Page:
Malkot Lukobeka (ML): In the DRC, there are various different taxes that can apply to a business depending on the sector in which they operate. The system is declarative, so it is the responsibility of all companies to calculate their own tax return. The most important tax in DRC is the revenue tax, but there is also a tax on salaries, VAT of 16%, and a mandatory contribution to social services, the INSS.

The mining industry has its own specific tax environment, stipulated within the Mining Code, which is far simpler. There is a flat rate of 35% on production and standardized royalty payments on all minerals. How-ever, there are some costs that are set higher for the miners. For a producing mine to purchase a work permit for an expatriate employee, the price is $2,800 but for a recruiter it costs just $700. This means we are in a position to offer considerable savings to mining clients.

How have you seen outside perceptions of the DRC evolve over the past few years?

TK: We have noticed a real change in attitudes towards the DRC over the past years. This is particularly true of Katanga, where there has been a climate of stability for several years. Many foreign investors have come to the province and demonstrated that it is possible to do business correctly and to international standards. More and more businesses are entering the formal sector here and carrying out their transactions through the banking system rather than in cash. Having seen these improvements, it is the role of companies like ours to help encourage potential investors by making their life as easy as possible and giving them the confidence to set up operations here.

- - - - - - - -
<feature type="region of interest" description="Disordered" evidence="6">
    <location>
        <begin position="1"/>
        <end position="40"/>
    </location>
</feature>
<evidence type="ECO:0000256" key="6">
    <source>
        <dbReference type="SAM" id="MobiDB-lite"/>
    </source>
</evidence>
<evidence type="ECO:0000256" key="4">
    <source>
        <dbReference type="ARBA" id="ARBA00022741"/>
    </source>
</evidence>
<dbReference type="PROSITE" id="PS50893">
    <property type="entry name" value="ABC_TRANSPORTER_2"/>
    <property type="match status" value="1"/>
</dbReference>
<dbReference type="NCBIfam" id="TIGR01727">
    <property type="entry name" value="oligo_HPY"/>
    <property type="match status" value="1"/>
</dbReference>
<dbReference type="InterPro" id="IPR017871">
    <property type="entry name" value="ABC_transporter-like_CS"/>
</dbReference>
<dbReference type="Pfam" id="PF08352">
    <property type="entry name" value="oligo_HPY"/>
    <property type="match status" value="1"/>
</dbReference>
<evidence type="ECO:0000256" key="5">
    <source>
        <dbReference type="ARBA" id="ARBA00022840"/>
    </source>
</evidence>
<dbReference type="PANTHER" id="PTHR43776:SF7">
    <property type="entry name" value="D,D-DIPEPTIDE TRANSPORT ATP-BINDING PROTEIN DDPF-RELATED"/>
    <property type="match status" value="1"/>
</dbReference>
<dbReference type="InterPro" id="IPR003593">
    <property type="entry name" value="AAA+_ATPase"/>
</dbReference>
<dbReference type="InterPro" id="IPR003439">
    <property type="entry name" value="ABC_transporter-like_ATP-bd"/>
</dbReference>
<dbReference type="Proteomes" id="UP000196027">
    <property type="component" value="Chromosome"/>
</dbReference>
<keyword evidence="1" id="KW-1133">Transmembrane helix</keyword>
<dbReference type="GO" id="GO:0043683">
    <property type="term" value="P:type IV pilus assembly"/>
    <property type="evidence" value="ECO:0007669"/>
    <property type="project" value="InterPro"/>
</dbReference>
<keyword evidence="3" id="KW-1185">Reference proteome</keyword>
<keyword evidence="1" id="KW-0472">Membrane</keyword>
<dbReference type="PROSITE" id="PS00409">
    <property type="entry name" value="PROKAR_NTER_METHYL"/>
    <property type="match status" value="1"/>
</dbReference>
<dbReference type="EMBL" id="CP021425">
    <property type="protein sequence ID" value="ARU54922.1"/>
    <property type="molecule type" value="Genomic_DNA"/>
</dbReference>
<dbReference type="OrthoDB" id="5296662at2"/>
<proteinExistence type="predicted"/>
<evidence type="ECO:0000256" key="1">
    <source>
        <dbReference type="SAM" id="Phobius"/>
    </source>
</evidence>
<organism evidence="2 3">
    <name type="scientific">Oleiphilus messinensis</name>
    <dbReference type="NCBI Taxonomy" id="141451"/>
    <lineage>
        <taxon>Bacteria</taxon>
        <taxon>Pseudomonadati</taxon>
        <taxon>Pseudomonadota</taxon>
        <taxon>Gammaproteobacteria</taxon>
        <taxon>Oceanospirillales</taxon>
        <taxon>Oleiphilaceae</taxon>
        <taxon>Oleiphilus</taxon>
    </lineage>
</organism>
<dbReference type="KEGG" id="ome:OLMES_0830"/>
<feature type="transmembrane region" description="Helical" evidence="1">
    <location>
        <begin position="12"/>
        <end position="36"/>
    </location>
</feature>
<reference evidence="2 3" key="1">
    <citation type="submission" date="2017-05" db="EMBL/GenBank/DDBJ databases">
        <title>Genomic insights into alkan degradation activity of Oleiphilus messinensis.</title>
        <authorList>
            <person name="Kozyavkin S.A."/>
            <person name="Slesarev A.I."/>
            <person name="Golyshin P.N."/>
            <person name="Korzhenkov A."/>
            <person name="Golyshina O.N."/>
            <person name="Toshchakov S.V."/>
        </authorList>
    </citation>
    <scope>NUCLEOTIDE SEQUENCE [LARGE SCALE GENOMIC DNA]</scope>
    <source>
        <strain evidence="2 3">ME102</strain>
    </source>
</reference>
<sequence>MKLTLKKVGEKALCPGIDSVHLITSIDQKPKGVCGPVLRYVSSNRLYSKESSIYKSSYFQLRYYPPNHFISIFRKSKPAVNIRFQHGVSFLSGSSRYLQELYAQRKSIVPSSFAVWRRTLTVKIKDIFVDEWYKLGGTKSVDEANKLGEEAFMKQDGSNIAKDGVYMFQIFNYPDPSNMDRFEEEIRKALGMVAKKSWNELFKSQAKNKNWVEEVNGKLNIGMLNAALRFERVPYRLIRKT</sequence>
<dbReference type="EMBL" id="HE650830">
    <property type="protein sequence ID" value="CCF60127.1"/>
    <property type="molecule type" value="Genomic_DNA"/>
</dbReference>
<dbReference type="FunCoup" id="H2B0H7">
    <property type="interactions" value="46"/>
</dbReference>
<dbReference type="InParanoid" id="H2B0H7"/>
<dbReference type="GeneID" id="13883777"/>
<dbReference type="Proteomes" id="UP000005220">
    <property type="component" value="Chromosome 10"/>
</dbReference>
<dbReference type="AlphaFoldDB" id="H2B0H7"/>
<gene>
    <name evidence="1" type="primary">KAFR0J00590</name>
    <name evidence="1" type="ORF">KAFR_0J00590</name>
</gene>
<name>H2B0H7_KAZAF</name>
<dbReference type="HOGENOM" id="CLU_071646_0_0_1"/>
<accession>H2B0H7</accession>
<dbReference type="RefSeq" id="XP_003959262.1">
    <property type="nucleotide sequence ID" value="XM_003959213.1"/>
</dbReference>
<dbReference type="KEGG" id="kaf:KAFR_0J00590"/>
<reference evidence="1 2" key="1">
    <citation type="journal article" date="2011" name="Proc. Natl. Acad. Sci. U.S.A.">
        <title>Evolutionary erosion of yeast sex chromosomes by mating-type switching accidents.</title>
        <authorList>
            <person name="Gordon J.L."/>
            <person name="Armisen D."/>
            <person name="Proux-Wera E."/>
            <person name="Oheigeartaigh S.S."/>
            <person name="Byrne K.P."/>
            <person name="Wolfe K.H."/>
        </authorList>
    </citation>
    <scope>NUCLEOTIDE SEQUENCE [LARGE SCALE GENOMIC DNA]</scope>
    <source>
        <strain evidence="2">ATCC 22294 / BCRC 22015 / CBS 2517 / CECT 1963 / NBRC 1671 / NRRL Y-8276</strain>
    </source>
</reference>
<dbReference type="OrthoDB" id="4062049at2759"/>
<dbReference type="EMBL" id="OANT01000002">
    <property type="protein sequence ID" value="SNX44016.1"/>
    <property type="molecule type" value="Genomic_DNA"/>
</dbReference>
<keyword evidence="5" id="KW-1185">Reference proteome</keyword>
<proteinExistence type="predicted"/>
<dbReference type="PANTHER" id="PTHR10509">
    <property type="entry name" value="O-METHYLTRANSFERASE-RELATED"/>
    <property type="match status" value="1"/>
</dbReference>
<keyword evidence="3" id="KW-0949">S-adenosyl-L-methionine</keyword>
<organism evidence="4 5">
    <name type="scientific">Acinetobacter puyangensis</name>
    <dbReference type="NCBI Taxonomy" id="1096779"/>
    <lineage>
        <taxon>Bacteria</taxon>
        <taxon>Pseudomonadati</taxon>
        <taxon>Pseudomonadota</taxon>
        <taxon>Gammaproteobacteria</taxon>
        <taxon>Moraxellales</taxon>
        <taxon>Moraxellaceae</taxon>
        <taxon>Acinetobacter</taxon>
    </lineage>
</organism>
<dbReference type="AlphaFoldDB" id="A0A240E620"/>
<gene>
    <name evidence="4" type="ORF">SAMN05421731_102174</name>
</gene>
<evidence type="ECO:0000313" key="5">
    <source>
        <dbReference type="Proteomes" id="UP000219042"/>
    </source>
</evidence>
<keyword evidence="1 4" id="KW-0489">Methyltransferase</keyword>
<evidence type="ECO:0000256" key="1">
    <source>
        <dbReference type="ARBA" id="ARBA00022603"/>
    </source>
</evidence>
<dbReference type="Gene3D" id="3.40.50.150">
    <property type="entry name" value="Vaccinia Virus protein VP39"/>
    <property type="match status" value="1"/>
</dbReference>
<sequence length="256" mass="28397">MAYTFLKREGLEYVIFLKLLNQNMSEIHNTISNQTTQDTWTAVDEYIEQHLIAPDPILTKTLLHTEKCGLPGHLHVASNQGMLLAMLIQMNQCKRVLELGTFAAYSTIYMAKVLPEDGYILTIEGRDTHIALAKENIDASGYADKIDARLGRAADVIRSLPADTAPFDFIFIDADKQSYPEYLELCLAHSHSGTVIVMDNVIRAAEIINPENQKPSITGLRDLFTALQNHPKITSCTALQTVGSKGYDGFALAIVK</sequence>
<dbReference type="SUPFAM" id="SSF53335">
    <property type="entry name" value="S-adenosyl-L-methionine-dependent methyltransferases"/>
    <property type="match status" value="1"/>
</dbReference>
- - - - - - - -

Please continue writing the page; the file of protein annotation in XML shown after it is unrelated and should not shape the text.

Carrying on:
Do you feel that there is any kind of division between Katanga and the rest of the country?

TK: There is no real division between Katanga and the rest of the country. We are from Kinshasa but we have chosen to set up our business here. We are all part of the same country and we must strive to harmonize relations between businesses across the nation.

ML: Katanga is the motor that drives the Congolese economy and obviously has better developed infrastructure than other regions. However, there is a real political will to improve living conditions in all the provinces and bring the whole country into the 21st century. We have seen the business environment improve dramatically in just a few short years; now it is much easier for young Congolese to set up their own companies and be successful.

BFG is a young company with huge potential; what is your vision for the future development of the company?

TK: Five years from now, we hope that BFG will be operational in many countries and able to compete on an international level. We aim to be the go-to partners for foreign investors looking to set up operations in the DRC. We have already entered into a partnership with the South African company Wax Engineering to take care of their logistical and immigration needs here.

This interview was part of research being conducted by GBR for its upcoming Mining in Africa Country Investment Guide (MACIG) 2016. To participate in this report, please contact Molly Concannon at mconcannon@gbreports.com.


IMAGE: Tuzzi Kiaku, Managing Director